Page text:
Space

SpaceX launches upgraded Dragon capsule with extra cargo space

SpaceX launches upgraded Drago...
Loaded into the expanded cargo bay of the new Dragon are supplies and equipment for more than 250 science investigations
Loaded into the expanded cargo bay of the new Dragon are supplies and equipment for more than 250 science investigations
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Loaded into the expanded cargo bay of the new Dragon are supplies and equipment for more than 250 science investigations
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Loaded into the expanded cargo bay of the new Dragon are supplies and equipment for more than 250 science investigations
The new and improved Cargo Dragon capsule lifted off from NASA’s Kennedy Space Center on December 2
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The new and improved Cargo Dragon capsule lifted off from NASA’s Kennedy Space Center on December 2

SpaceX’s Dragon capsule became the first commercial spacecraft to dock with the International Space Station (ISS) in 2012, and after more than eight years, the company has decided it is time for an upgrade. A second, larger version of the Cargo Dragon spacecraft is currently en route to the ISS following a successful launch today, where it will dock alongside the Crew Dragon capsule currently parked at the orbiting laboratory.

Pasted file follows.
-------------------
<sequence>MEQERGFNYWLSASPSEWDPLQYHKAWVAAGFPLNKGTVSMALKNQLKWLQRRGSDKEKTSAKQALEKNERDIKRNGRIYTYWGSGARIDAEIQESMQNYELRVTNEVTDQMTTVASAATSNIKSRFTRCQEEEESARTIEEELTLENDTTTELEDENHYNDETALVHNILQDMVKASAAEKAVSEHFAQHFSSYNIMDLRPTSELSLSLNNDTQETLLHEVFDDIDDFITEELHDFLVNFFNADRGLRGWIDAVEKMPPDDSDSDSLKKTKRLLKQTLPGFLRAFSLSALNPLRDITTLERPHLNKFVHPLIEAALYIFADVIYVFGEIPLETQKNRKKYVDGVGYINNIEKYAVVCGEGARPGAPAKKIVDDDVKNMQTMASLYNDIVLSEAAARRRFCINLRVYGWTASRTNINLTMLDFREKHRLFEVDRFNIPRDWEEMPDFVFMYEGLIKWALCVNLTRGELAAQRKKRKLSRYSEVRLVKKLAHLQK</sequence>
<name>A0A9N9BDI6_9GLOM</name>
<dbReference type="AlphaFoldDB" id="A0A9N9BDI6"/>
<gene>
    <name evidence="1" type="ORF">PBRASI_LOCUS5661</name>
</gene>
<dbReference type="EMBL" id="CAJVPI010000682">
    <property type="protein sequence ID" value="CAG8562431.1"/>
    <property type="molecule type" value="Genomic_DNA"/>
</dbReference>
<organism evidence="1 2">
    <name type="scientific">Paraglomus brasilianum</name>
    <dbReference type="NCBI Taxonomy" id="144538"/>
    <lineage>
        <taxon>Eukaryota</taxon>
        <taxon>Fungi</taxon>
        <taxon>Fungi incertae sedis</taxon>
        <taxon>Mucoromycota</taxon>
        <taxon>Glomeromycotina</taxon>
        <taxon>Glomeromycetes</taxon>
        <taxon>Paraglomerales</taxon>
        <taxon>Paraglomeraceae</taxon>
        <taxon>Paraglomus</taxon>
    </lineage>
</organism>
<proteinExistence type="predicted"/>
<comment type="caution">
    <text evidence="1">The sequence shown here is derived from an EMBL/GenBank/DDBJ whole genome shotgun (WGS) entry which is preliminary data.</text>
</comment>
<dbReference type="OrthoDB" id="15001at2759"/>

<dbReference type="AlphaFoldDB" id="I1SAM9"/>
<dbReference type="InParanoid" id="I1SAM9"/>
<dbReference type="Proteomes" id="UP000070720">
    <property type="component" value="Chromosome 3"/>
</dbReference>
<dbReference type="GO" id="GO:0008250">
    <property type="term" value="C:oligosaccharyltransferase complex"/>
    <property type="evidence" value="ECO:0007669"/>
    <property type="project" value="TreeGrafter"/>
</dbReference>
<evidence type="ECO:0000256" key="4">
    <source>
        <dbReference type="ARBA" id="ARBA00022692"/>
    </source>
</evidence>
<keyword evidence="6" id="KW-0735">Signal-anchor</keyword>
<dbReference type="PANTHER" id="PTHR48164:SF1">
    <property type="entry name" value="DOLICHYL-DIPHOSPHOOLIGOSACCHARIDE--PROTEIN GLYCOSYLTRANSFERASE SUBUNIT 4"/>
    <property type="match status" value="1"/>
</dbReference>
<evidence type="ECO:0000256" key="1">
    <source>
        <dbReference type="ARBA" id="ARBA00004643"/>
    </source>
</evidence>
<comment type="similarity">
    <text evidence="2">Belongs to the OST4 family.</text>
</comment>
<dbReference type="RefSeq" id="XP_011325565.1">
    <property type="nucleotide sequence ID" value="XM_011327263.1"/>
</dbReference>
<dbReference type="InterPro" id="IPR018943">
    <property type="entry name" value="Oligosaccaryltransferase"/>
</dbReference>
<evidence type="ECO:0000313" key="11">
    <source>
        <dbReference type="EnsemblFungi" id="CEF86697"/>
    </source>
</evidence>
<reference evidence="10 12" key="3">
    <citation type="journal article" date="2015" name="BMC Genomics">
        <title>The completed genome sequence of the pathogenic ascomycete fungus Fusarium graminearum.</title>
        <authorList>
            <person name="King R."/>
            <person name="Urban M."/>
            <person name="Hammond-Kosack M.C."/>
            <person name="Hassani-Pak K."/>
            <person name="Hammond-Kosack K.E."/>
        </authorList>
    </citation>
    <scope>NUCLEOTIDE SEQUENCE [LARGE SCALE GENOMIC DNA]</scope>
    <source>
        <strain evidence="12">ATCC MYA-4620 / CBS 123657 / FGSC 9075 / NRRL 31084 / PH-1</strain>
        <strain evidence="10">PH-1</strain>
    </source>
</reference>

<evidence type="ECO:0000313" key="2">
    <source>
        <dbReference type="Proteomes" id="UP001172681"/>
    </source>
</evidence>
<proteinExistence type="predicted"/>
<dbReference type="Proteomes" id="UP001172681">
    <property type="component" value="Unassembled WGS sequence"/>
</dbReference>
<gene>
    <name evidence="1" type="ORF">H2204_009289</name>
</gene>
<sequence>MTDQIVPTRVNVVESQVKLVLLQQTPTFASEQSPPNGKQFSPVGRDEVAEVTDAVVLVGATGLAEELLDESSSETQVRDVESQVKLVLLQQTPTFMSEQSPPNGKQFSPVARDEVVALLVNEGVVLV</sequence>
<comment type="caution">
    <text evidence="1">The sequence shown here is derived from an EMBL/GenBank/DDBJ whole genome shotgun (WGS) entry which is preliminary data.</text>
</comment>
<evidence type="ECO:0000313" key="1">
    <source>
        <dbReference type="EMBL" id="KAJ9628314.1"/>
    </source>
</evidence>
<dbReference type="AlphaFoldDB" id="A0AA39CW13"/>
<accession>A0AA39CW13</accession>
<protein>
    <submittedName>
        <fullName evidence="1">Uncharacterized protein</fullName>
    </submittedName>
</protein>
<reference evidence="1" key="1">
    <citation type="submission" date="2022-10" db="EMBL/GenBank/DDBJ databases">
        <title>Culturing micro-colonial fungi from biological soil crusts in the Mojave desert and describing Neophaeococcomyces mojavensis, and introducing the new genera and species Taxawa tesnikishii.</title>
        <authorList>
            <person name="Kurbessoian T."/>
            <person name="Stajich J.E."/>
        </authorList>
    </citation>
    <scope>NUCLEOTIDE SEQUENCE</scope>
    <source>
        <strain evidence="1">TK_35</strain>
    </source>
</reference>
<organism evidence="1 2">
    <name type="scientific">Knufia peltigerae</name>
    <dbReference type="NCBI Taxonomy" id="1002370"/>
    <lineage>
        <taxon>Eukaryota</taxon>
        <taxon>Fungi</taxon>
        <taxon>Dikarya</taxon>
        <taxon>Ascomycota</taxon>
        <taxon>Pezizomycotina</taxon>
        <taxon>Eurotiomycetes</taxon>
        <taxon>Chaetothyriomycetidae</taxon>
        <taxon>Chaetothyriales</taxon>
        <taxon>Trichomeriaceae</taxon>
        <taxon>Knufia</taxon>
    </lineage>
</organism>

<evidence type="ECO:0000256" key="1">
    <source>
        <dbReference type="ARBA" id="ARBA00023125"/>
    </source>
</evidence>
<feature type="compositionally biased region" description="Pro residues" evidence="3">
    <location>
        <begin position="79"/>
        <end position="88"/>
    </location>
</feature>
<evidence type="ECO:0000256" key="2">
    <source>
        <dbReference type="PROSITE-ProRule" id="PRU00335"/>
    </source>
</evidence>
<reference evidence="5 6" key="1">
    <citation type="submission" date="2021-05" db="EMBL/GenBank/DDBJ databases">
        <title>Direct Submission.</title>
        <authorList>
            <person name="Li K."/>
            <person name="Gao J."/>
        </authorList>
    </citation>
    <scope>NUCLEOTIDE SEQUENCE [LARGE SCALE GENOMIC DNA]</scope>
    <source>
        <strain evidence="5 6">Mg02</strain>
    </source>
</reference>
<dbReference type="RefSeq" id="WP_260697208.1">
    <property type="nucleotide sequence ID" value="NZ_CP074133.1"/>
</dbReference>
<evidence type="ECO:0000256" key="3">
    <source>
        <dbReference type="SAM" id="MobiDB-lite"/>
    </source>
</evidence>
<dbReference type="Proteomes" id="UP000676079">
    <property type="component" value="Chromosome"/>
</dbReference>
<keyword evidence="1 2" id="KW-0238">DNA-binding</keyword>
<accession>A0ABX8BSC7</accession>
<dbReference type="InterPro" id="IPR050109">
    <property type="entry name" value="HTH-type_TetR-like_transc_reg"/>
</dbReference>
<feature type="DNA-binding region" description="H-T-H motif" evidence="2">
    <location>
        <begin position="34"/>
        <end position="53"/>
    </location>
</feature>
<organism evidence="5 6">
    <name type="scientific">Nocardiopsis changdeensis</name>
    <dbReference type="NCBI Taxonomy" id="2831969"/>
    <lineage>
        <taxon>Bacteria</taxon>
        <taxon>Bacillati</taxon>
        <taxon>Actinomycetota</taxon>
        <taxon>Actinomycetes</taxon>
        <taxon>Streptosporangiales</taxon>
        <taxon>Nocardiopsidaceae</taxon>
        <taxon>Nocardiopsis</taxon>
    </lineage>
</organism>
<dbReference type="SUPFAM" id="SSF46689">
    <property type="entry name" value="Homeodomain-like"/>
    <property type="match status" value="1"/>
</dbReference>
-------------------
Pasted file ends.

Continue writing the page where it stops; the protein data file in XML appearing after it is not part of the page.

The new and improved Cargo Dragon capsule lifted off from NASA’s Kennedy Space Center on December 2 atop the same Falcon 9 booster that sent astronauts Bob Behnken and Doug Hurley to the ISS as part of the Demo-2 mission earlier this year. This is the 21st commercial resupply mission that SpaceX has launched for NASA, but the first under the pair’s second Commercial Resupply Services contract. For the occasion, SpaceX has debuted its upgraded Cargo Dragon capsule, which is designed to carry around 20 percent more cargo than the original version.

The new and improved Cargo Dragon capsule lifted off from NASA’s Kennedy Space Center on December 2
The new and improved Cargo Dragon capsule lifted off from NASA’s Kennedy Space Center on December 2

The upgraded Cargo Dragon is based on the company's Crew Dragon spacecraft but has had various components, such as seats, touchscreens and the crew-rated launch abort system, removed to make more room for cargo. It also shares the Crew Dragon's ability to dock autonomously, which it will do with the ISS's Harmony module tomorrow, joining the Crew Dragon capsule that delivered four astronauts to the ISS last month. It is also designed to carry out five flights, while the original Cargo Dragon is only certified for three, and can also remain at the station for more than twice as long as its predecessor.

Loaded into the expanded cargo bay of the new Dragon are supplies and equipment for more than 250 science investigations, along with a new airlock for installation. It will return to Earth in a month’s time with around 5,200 lb (2,360 kg) of cargo in tow.

Source: NASA

2 comments
Username
Pictures or drawings of the capsule in an article about the capsule would have made more sense than pictures of a rocket taking off.
Eddy
Why bring 5200 kg of space station refuse back to earth rather than let it burn up in space on entry as usual.